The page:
Georgia's lung cancer story

My name is Georgia. I’m a flight attendant with two children, aged 10 and 12. I was diagnosed with lung cancer at age 47. This is my cancer story.

Georgia's lung cancer story

My journey to diagnosis

"In 2018 I felt exhausted all year, but thought it was due to long-haul flights, family life, too much exercise or approaching menopause. I was diagnosed with low iron and prescribed a supplement.

My GP asked me to come in to adjust the dose, but she said it wasn’t urgent. I had coughed up a bit of blood on the previous weekend which I thought was related to an ongoing cold. I had also coughed up something black when I was away for work two weeks before. None of these ailments worried me at the time.

I was referred for a chest x-ray, and the radiologist directed me straight back to the GP who sent me for a CT scan that day. My GP also made an appointment with a respiratory specialist who ordered further tests, including a PET scan.

I wasn’t too concerned – I had travelled to Africa, Hong Kong and Hawaii and assumed I’d picked up a bug. I was joking about flight crew taking sick leave to avoid being on call! It was all quite jolly whilst I was waiting to have my bronchoscopy.

After the procedure, a nurse put brochures in my hand from Cancer Council and Lung Foundation; I just passed them to my husband. A few days later, I was back at the respiratory specialist who diagnosed me with lung cancer. I was diagnosed very quickly, over the course of about 10 days."

"Clinicians and patients should know that cold-like symptoms that don't go away could be cancer. Smokers or ex-smokers should ask for a scan."

- Georgia, lung cancer patient

My treatment experience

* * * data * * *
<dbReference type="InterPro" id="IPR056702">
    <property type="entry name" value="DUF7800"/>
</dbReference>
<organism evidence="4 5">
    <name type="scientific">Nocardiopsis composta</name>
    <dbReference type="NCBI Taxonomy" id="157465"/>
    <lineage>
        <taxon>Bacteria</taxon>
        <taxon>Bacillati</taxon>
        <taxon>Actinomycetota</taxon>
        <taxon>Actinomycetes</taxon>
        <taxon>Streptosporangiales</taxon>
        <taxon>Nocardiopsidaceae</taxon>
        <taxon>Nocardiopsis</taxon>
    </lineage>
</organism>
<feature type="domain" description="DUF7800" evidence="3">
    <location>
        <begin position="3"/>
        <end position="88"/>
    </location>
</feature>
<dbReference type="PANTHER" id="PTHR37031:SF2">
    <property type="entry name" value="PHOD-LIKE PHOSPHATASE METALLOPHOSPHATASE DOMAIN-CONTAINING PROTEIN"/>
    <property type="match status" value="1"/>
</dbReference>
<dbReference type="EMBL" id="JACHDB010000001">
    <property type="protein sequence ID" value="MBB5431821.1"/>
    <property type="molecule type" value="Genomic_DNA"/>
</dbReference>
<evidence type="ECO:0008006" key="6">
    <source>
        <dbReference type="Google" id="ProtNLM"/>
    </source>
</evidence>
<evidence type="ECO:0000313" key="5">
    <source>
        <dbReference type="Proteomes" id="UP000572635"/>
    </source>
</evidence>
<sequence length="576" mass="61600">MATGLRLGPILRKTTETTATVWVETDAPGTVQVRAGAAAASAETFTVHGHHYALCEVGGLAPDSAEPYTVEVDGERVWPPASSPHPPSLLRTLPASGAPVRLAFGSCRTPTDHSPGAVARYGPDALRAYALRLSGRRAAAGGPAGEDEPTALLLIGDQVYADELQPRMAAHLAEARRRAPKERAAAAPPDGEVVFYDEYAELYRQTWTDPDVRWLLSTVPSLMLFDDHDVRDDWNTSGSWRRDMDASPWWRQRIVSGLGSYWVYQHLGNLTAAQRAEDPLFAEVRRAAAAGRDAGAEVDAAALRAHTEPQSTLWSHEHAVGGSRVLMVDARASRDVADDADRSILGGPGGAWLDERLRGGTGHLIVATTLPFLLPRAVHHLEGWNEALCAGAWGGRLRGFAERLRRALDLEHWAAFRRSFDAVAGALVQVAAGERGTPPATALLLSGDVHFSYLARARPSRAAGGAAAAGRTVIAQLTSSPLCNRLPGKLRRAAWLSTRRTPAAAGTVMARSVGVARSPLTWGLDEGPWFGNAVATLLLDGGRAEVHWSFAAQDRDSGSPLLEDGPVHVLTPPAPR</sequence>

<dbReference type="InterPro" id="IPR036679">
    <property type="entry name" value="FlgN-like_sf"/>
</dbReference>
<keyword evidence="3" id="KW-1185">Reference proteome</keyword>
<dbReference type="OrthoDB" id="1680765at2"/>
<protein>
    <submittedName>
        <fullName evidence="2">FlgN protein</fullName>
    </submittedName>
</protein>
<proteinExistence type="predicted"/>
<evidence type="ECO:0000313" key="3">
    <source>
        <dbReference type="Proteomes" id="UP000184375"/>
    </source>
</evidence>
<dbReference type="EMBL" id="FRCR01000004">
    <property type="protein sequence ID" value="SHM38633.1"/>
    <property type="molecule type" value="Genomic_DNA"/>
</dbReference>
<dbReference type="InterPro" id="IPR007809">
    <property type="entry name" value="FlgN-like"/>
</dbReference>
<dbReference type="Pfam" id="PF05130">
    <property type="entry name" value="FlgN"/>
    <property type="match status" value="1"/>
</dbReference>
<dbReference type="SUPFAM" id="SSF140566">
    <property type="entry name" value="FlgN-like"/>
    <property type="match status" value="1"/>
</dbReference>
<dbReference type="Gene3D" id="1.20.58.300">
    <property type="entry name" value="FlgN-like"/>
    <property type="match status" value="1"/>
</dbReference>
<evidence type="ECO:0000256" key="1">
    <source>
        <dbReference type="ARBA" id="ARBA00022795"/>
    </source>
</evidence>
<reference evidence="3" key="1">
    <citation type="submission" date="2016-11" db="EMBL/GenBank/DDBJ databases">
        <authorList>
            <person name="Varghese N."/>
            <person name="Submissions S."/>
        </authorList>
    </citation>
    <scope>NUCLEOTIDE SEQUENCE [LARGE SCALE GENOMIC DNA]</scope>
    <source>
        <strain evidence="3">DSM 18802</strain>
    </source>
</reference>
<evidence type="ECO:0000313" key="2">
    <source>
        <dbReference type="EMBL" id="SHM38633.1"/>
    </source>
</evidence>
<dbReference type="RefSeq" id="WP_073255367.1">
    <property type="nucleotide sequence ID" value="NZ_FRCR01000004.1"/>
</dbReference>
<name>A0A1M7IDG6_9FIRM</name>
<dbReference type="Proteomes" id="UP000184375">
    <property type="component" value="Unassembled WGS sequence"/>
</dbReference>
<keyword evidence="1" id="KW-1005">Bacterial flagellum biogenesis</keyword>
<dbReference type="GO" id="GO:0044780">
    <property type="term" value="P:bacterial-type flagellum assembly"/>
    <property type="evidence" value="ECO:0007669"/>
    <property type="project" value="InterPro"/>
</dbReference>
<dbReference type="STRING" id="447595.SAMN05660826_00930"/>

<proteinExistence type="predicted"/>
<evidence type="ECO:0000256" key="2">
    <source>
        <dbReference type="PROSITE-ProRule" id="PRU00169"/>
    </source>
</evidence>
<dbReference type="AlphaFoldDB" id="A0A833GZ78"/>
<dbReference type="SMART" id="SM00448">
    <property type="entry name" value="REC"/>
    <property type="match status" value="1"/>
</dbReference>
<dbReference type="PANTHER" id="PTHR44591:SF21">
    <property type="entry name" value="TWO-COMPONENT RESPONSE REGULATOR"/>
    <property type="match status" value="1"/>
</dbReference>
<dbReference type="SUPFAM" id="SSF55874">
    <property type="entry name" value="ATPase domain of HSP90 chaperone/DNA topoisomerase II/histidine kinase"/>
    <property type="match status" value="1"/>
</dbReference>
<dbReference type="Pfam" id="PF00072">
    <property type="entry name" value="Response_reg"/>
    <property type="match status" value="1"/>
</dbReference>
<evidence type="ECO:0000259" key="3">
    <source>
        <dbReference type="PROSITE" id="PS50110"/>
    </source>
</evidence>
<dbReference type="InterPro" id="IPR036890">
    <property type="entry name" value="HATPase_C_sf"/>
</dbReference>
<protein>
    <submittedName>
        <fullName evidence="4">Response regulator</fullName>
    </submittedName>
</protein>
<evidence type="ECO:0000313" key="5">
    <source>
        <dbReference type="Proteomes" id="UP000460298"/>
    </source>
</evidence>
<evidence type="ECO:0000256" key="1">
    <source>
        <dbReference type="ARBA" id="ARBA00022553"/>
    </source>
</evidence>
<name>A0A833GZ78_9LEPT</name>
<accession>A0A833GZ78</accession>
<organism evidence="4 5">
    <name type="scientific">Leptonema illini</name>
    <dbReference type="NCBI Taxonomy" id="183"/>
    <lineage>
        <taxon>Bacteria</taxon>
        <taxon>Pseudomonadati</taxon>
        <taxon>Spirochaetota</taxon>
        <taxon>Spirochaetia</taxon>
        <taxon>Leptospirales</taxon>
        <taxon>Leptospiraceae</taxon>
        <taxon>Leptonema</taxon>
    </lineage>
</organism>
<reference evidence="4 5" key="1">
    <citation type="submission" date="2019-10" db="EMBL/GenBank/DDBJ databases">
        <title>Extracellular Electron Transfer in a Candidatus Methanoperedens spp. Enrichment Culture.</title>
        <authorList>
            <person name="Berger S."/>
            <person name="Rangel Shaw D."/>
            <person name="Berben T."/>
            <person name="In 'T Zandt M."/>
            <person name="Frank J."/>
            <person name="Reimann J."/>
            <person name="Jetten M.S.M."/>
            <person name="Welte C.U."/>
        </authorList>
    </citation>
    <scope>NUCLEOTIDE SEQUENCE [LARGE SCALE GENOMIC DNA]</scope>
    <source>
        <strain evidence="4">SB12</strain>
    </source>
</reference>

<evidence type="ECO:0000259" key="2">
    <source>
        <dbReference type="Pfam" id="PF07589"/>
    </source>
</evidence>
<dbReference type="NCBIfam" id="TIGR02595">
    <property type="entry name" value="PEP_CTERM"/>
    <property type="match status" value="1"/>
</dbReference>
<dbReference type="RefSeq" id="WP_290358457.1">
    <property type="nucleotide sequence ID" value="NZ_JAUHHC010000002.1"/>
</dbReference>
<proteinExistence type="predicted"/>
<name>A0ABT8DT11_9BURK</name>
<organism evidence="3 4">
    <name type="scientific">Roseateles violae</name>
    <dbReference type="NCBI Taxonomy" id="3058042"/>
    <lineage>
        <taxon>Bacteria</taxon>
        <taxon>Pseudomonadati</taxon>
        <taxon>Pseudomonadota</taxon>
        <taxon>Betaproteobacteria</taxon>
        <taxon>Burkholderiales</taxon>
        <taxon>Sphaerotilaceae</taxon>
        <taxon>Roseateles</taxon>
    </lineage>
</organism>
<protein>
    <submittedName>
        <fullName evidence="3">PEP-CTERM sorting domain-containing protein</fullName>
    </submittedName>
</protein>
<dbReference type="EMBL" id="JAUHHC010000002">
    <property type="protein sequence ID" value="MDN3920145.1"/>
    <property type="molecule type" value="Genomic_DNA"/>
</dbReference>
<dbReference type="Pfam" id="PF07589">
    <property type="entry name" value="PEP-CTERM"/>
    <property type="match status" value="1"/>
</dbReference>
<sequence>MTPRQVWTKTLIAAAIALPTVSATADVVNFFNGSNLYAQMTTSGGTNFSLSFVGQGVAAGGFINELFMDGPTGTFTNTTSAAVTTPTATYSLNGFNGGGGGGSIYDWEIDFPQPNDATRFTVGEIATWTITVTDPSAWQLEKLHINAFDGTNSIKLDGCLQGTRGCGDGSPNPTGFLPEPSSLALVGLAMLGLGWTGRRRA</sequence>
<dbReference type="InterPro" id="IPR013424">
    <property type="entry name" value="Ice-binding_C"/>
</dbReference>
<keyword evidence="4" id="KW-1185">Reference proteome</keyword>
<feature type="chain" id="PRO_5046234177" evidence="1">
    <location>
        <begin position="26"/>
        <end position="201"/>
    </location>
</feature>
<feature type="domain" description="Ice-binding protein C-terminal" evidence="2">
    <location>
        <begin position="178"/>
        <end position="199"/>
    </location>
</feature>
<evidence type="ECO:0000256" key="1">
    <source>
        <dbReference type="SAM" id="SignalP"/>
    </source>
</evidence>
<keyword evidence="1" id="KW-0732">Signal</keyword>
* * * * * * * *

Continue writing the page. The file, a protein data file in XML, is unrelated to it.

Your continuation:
"I was referred to an oncologist who drew a diagram showing the two types of lung cancer and treatment pathways. She said, “Could you afford to pay $12,000 for two tablets?” I thought, “Why are you asking this? I have two kids!” They determined I had stage 3 non-small cell lung cancer with no mutations, which meant the tablets were not an option. 

I was fortunate to be eligible for a clinical trial. I started chemotherapy in March and had several rounds of chemotherapy and immunotherapy to reduce the tumour size, then had a lobectomy in July. After surgery I had 30 radiation therapy sessions over about two months. I experienced reflux and damage to my vocal cords, otherwise it was a walk in the park. 

The trial nurse was extremely caring and I could call and ask questions any time. When I have follow-up scans, they call me the same day with the results.

At this point, my doctor said, if you have $6,000 USD, you can send lung tissue to the USA for a genomic test. The results were a game changer, because I actually did have a genetic mutation that meant targeted therapy could be effective. I’m taking daily tablets that cause hideous side effects – but after 10 days, the cancer had reduced by 50%." 

I’ll develop a resistance to targeted therapy over time, but my aim is to live with lung cancer like a chronic illness."

"Some people need to discuss their prognosis, but I didn’t want to hear a timeframe. Everyone’s cancer story is individual and I feel personalised support can change outcomes." 

- Georgia, lung cancer patient

Georgia's story helped shape the new state-wide Cancer Plan

The NSW Cancer Plan sets out a coordinated and collaborative approach to cancer control with the aim of lessening the burden of cancer in NSW. 

Learn more about the NSW Cancer Plan and keep informed on the latest updates by subscribing to our monthly e-News.